Come on, get on with it.
My Lords, never has my appearance been so welcome. Government Amendments 7A to 7F mark significant movement from the original provisions in the Bill. I associate myself with the masterly summary, as presented by the noble Lord, Lord Burns, of how these amendments meet the requirements of the amendments passed in this House, and are consistent with the requirements of the manifesto but with the removal of the most egregious and deficient elements. These changes are a result of hard work carried out by the members of the Select Committee, led ably by the noble Lord, Lord Burns. The committee’s recommendations on opting in received cross-party support and support from the Benches of no party. I thank the Select Committee members and the noble Lord, Lord Burns, again for their efforts, which have contributed to the progress we see today.
The debates that we have had in this House on Second Reading, in Committee and on Report, as well as the establishment of the Select Committee and the debate on that committee, demonstrated the very wide agreement that these provisions needed some change. The Select Committee has achieved that job very capably. Indeed, both the debate today and its tone demonstrate how this House has done a great service to everyone in ensuring that these measures were brought forward.
I also note that a great majority in the House was in favour of such a provision. That is an important distinction in many debates that take place, but this one had such a broad consensus that it really was a full expression of the whole House. I thank the Ministers—the noble Baroness, Lady Neville-Rolfe, the noble Lord, Lord Bridges, the noble Earl, Lord Courtown, and Mr Boles in another place—for the way that they considered, engaged with and were very open to the discussion and debates that we had.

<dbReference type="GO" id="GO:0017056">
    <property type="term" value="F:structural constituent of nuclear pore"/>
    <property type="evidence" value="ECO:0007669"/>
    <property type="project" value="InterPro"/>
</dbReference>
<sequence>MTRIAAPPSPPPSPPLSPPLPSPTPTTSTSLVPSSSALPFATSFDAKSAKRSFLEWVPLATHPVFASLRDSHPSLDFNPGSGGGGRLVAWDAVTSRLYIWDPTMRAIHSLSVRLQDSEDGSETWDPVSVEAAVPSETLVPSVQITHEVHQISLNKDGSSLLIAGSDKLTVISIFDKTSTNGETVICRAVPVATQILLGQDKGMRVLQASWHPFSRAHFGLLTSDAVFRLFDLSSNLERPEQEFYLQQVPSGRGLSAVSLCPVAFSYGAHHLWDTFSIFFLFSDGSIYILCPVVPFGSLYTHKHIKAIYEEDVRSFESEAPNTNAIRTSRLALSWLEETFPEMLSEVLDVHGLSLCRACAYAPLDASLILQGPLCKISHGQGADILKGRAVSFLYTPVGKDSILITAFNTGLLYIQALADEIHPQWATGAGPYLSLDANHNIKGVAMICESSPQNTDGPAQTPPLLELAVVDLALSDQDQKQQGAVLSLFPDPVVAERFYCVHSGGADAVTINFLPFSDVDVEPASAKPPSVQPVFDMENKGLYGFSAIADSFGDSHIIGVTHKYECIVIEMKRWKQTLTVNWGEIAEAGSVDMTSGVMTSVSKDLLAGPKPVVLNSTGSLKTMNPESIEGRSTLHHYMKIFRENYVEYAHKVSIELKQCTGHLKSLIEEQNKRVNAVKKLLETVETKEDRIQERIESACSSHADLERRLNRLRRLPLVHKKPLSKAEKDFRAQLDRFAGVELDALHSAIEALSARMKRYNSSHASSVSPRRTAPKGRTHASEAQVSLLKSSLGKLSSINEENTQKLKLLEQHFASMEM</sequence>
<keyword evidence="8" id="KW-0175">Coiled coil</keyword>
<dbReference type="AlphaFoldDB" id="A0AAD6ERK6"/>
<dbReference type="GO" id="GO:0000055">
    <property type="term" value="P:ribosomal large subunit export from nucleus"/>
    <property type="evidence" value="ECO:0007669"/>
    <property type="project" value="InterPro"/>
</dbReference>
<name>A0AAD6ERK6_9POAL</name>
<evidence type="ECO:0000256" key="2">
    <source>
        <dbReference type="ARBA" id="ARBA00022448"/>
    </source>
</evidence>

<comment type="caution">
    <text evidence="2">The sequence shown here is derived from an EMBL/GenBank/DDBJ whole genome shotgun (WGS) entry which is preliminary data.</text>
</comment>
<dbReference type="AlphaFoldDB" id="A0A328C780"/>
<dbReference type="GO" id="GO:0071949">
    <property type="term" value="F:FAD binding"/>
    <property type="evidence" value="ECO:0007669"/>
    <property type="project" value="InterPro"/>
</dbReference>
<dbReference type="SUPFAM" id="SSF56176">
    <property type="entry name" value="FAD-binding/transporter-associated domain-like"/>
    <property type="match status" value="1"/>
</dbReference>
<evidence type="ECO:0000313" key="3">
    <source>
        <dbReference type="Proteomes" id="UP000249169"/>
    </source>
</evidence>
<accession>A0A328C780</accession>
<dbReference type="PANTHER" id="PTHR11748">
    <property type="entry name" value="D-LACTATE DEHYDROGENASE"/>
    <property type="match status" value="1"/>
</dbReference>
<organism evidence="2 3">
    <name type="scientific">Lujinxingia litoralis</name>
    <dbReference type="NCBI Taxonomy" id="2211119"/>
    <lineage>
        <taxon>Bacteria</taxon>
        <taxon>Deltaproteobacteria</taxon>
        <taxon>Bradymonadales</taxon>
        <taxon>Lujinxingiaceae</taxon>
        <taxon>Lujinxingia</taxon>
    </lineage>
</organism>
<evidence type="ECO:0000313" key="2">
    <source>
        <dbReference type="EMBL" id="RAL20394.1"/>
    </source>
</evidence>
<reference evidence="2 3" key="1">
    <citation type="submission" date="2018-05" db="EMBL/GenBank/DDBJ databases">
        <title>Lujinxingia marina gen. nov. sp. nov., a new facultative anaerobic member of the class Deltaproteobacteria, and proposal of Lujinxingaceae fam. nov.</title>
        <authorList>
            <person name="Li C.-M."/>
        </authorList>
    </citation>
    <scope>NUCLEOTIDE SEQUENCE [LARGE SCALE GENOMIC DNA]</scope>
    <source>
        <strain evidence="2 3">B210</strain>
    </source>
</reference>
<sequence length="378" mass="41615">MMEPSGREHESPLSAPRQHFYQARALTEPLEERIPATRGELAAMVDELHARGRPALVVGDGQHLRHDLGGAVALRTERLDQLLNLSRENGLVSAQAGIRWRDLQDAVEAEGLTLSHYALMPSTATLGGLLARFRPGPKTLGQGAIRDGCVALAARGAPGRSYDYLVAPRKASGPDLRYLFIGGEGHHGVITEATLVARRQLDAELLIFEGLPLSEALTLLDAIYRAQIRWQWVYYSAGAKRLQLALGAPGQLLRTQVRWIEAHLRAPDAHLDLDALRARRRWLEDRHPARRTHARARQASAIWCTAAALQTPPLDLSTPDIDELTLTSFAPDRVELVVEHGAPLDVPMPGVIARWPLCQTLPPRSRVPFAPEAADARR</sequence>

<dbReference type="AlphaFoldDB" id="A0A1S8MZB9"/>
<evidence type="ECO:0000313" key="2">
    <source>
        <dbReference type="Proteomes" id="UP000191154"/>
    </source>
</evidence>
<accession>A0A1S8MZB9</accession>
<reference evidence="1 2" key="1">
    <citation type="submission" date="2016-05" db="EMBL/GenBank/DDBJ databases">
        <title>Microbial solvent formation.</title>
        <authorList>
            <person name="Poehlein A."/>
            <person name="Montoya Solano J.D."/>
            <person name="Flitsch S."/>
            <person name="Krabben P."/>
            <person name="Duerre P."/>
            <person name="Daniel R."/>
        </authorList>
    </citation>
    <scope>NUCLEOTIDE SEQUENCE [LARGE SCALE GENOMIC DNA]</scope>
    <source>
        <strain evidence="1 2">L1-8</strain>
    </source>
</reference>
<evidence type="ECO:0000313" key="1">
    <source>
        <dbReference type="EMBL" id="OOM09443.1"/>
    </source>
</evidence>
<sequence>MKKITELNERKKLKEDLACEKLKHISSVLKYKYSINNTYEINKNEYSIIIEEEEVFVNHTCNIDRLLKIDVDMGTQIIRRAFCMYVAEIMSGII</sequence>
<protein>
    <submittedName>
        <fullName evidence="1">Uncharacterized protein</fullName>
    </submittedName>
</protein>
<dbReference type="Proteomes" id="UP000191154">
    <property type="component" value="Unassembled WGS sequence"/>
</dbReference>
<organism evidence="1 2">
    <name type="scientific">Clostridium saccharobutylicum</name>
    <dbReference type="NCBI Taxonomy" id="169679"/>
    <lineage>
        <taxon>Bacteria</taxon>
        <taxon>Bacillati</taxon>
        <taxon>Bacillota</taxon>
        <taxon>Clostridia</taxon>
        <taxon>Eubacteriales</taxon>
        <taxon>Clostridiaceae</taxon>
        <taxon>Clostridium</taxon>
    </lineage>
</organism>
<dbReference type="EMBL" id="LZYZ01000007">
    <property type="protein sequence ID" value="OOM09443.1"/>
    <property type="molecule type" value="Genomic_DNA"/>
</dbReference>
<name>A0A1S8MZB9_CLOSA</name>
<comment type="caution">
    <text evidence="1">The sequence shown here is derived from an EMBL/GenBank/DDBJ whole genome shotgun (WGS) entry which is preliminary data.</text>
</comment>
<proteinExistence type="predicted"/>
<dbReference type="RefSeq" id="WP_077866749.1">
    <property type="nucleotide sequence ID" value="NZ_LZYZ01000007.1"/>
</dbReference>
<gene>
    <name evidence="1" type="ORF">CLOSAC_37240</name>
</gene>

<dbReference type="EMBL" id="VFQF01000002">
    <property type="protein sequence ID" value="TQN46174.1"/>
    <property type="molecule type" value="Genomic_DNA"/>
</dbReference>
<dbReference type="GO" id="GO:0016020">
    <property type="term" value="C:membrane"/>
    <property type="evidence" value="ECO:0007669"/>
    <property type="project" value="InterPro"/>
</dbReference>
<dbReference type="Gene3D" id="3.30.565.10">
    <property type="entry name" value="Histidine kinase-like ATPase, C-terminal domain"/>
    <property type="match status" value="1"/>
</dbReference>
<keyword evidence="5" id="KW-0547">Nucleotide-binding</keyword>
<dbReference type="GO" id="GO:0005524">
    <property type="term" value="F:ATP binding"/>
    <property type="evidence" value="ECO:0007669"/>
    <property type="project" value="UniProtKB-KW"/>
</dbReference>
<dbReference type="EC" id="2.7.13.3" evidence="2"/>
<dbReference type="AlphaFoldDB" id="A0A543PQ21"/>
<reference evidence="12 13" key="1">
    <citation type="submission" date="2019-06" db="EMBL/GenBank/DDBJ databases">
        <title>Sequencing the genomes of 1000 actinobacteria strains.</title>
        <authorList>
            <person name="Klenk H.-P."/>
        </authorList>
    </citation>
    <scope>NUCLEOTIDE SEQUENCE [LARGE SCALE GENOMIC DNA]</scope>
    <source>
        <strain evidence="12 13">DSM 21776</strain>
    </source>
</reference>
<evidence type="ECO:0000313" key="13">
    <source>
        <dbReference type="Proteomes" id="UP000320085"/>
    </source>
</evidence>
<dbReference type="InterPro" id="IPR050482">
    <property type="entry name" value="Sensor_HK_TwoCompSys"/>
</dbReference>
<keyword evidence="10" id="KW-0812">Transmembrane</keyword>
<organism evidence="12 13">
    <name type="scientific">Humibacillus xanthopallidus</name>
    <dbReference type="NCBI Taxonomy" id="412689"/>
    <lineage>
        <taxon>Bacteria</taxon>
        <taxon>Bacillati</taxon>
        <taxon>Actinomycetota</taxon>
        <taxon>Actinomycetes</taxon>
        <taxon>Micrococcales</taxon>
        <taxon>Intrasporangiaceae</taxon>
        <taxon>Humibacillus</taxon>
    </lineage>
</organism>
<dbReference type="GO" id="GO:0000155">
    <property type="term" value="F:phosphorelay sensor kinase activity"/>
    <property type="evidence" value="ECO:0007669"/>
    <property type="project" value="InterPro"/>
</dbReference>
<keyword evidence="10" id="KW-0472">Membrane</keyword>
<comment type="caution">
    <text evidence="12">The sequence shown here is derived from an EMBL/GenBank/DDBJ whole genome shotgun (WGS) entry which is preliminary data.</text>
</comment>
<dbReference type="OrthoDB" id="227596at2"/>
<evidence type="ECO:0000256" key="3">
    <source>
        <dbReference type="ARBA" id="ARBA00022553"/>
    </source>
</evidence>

I have one particular observation in relation to the process. The Select Committee report was extremely impressive, and introduced elements which added to the debates of this House and another place. Indeed, it identified some of the deficiencies in the original impact assessment. In particular, the use of behavioural economics and behavioural psychology to try to understand what the likely consequences of such a provision would be was extremely useful. I hope that the Minister will consider using that sort of insight much more widely in impact assessments, so that we can properly judge what the consequences of measures are likely to be.
It will come as no surprise that we on these Benches thought the Bill should not have contained any of these measures in the first place. However, we recognise that the Government’s new proposals are a substantial improvement from where we were just a few weeks ago. We hope that the other issues raised by the Select Committee, including the issue around cross-party talks and party funding reform, are not ignored and are taken up swiftly, and that we can move beyond using democratic power for narrow party advantage, which usually comes with terrible unintended consequences, and build a stronger political system with greater participation and confidence.
My Lords, I recognise the emotions that this Motion has elicited, and that opinions are divided, but take the opportunity to thank noble Lords from all sides of the House for the support that they have given me personally. It is a pleasure, sitting on the Front Bench, that occasionally you get support from all sides, including today from disappointed friends such as my noble friend Lord Robathan. I hope we have found a balance that allows us to move forward, as we have managed elsewhere on this contentious Bill. In particular, I am glad that when an individual joins a union they will have to be made aware of any political fund and give their consent to paying into it. When we did our research, which we shared with the committee, we were shocked, as my noble friend Lord King said, at how untransparent some unions were on the possibility of opt-out.